I had so many students who were working at an A or B level, but because they didn’t hand work in their grade was dragged down to a C or D, which is disappointing to me. BUT I do also get some satisfaction out of the look on their faces when they realise their laziness has in fact NOT worked out for them at all.

I thought I would share a couple of my comments for my advisory class. They have to be around 300 words and they are the kids I know best. These two are a male and female student on complete opposite ends of the spectrum, but I love them equally:

(Girl) is a creative and talented young lady who makes her passion for reading, writing and art known every day. I personally enjoy talking about books with her; it is heartening to see such a pure love for something so often taken for granted. Her involvement in cadets and the (company) project has allowed her to use her strengths to grow as a young person as well as for relationships that have been beneficial to her at school. (Girl) approaches her work with an individuality and surety that is rare for someone her age. While she completes all her work creatively and to a high standard, I would like to see her share that passion more within the classroom. (girl) gets along with everyone in advisory and though she expresses herself confidently in small peer groups, I would like to see her collaborate and cooperate with the class as a whole. At times (girl) does retreat into her work away from the collegial atmosphere of the class emerging when required. (girl) works well with others and has shown leadership across the year group. (girl) always seems prepared and if she isn’t she finds what she needs in order to complete her work.  She regularly organises her file into a neat, presentable state. I think that (girl) has the capacity to be successful in whatever field she decides to pursue. I think it will be up to her though to decide what she wants and to go after it 100 percent without letting anything get in the way.

And my other delightful cherub:

(Boy)has shown himself to be a very caring young man, always one of the first to want to help when one of his classmates is in distress. In one-on-one situations (Boy)has been able to communicate well with classmates, and I would like to see him work on forming strong relationship with everyone in class. I believe that once (Boy)finds something in common with someone, he is loyal to that and it allows him to relate to them in some small way. (Boy) had had some stumbles this year so far but what I so admire about him is his resilience and his eagerness to be at school no matter what. With his individualised program continuing to be developed, I think that (Boy)will be able to find things at school to work on and be proud of. When it comes to class work (Boy)relies heavily on guidance from teachers and mentors to complete his work and stay on task. (Boy)can be a polite, helpful and co-operative member of Advisory and the year cohort at times.  However, sometimes he engages in behaviour that is hurtful toward others.  This behaviour has decreased somewhat but he still can try to eliminate it all together to keep his reputation as a positive and helpful person intact. I enjoy talking to (Boy)and getting to know his passions. I think there are many opportunities for (Boy)at a school like (school) and I am excited to help him pursue them. Ultimately though it comes down to him putting in the effort to focus and communicate his needs and concerns. He has started to show that he is able to do this in small stints, the more we work on this the more successes I believe (Boy)will have at school.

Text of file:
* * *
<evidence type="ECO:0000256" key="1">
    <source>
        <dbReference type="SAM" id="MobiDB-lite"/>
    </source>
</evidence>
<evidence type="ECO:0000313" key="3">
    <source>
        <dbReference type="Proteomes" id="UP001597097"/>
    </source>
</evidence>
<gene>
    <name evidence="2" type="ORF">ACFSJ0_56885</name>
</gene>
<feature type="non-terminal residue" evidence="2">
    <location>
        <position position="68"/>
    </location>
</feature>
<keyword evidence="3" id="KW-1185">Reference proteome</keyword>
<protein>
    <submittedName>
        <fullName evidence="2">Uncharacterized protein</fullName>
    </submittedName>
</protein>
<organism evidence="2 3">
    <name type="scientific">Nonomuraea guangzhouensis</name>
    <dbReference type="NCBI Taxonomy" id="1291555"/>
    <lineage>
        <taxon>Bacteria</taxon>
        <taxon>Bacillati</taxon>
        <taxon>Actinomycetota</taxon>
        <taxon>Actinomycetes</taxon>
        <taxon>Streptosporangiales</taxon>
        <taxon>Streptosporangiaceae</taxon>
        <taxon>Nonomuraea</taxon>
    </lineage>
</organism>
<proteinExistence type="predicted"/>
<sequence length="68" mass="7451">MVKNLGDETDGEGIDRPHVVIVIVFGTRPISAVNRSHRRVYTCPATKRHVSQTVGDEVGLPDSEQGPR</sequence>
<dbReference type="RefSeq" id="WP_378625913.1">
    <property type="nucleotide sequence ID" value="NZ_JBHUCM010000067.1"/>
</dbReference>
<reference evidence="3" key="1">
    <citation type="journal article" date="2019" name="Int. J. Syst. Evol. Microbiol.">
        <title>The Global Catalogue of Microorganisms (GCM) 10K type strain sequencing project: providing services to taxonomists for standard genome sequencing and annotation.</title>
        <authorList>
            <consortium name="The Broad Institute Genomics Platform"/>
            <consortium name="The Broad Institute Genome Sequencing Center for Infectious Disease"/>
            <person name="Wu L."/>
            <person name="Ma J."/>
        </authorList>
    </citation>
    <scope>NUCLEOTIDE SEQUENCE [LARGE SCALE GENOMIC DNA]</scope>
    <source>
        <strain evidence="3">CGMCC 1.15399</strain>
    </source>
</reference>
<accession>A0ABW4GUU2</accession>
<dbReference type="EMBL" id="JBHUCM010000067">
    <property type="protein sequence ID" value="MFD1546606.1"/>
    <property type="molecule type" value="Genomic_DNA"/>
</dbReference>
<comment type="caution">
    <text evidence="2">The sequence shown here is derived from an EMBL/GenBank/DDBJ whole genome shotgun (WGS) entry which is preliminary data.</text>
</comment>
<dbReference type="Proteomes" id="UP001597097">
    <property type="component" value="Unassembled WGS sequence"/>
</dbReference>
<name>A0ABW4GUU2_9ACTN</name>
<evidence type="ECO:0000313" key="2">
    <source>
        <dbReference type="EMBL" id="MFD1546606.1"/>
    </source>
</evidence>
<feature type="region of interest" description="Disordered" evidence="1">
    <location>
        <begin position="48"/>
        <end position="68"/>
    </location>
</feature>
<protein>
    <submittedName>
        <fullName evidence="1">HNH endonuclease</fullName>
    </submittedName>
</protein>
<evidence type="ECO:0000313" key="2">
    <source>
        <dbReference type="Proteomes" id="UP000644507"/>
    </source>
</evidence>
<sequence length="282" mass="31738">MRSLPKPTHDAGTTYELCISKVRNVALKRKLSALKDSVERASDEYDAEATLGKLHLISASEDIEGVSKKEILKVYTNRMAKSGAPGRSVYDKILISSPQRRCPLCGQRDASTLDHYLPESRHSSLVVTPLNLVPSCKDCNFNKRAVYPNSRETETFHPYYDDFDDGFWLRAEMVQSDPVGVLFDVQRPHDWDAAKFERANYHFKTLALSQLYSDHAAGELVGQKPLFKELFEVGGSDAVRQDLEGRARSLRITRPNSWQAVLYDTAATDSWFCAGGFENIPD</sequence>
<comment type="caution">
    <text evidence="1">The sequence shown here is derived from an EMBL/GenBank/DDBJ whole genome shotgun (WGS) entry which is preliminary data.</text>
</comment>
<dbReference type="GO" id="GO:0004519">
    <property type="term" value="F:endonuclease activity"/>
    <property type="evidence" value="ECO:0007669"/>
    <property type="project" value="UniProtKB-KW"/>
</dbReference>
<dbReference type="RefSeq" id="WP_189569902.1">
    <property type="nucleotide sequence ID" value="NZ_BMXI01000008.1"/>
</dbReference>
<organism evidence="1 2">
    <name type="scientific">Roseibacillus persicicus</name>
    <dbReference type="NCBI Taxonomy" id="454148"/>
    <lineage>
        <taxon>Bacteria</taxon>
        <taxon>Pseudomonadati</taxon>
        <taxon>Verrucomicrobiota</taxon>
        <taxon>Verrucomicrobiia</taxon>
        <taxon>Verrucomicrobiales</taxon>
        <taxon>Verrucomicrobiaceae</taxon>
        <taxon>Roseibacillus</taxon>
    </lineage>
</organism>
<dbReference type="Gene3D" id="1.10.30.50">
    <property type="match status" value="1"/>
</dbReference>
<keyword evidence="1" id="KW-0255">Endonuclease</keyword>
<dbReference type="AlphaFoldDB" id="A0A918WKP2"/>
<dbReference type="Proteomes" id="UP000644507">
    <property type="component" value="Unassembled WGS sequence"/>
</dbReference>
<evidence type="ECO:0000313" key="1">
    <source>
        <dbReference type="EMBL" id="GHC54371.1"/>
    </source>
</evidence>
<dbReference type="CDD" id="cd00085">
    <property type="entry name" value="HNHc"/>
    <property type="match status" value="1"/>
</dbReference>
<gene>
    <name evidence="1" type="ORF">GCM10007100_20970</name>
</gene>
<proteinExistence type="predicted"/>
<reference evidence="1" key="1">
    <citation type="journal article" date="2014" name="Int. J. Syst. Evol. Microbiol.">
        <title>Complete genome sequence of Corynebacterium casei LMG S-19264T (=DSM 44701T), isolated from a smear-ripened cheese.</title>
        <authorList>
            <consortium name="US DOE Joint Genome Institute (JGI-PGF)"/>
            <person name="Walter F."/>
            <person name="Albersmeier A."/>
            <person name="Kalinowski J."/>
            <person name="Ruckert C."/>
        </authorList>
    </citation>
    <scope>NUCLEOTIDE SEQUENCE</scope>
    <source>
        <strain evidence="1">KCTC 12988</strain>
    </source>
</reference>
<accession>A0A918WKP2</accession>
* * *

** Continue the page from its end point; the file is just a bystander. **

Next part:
I genuinely love these kids, and desperately wish I could teach them again next semester. Fingers crossed!!

Love,
Andrea